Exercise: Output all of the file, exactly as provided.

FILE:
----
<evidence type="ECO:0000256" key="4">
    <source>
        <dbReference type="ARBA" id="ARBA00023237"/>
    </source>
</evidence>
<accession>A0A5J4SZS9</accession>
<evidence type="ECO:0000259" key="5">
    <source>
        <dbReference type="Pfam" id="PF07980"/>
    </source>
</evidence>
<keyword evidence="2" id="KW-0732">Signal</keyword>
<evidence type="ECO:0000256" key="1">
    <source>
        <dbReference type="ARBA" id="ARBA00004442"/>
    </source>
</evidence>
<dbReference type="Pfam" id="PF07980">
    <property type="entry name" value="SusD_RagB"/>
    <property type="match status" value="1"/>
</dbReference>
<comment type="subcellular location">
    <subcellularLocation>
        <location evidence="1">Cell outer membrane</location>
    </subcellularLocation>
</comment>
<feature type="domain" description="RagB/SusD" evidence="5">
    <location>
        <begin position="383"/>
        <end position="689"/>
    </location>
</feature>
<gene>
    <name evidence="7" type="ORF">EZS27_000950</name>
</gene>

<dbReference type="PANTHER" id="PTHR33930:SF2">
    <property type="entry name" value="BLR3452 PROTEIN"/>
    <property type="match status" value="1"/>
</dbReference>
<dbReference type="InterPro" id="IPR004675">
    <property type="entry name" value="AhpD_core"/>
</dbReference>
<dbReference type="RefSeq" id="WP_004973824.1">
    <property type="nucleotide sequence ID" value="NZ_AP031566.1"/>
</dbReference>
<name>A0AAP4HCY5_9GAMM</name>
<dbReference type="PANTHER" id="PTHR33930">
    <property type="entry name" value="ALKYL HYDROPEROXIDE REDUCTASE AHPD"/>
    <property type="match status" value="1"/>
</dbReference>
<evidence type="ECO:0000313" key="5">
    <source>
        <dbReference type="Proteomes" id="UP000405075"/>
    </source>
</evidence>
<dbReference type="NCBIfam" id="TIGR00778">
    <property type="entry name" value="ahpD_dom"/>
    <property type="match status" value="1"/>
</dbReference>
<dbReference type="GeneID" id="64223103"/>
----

<evidence type="ECO:0000256" key="4">
    <source>
        <dbReference type="ARBA" id="ARBA00023237"/>
    </source>
</evidence>
<accession>A0A5J4SZS9</accession>
<evidence type="ECO:0000259" key="5">
    <source>
        <dbReference type="Pfam" id="PF07980"/>
    </source>
</evidence>
<keyword evidence="2" id="KW-0732">Signal</keyword>
<evidence type="ECO:0000256" key="1">
    <source>
        <dbReference type="ARBA" id="ARBA00004442"/>
    </source>
</evidence>
<dbReference type="Pfam" id="PF07980">
    <property type="entry name" value="SusD_RagB"/>
    <property type="match status" value="1"/>
</dbReference>
<comment type="subcellular location">
    <subcellularLocation>
        <location evidence="1">Cell outer membrane</location>
    </subcellularLocation>
</comment>
<feature type="domain" description="RagB/SusD" evidence="5">
    <location>
        <begin position="383"/>
        <end position="689"/>
    </location>
</feature>
<gene>
    <name evidence="7" type="ORF">EZS27_000950</name>
</gene>

<dbReference type="PANTHER" id="PTHR33930:SF2">
    <property type="entry name" value="BLR3452 PROTEIN"/>
    <property type="match status" value="1"/>
</dbReference>
<dbReference type="InterPro" id="IPR004675">
    <property type="entry name" value="AhpD_core"/>
</dbReference>
<dbReference type="RefSeq" id="WP_004973824.1">
    <property type="nucleotide sequence ID" value="NZ_AP031566.1"/>
</dbReference>
<name>A0AAP4HCY5_9GAMM</name>
<dbReference type="PANTHER" id="PTHR33930">
    <property type="entry name" value="ALKYL HYDROPEROXIDE REDUCTASE AHPD"/>
    <property type="match status" value="1"/>
</dbReference>
<evidence type="ECO:0000313" key="5">
    <source>
        <dbReference type="Proteomes" id="UP000405075"/>
    </source>
</evidence>
<dbReference type="NCBIfam" id="TIGR00778">
    <property type="entry name" value="ahpD_dom"/>
    <property type="match status" value="1"/>
</dbReference>
<dbReference type="GeneID" id="64223103"/>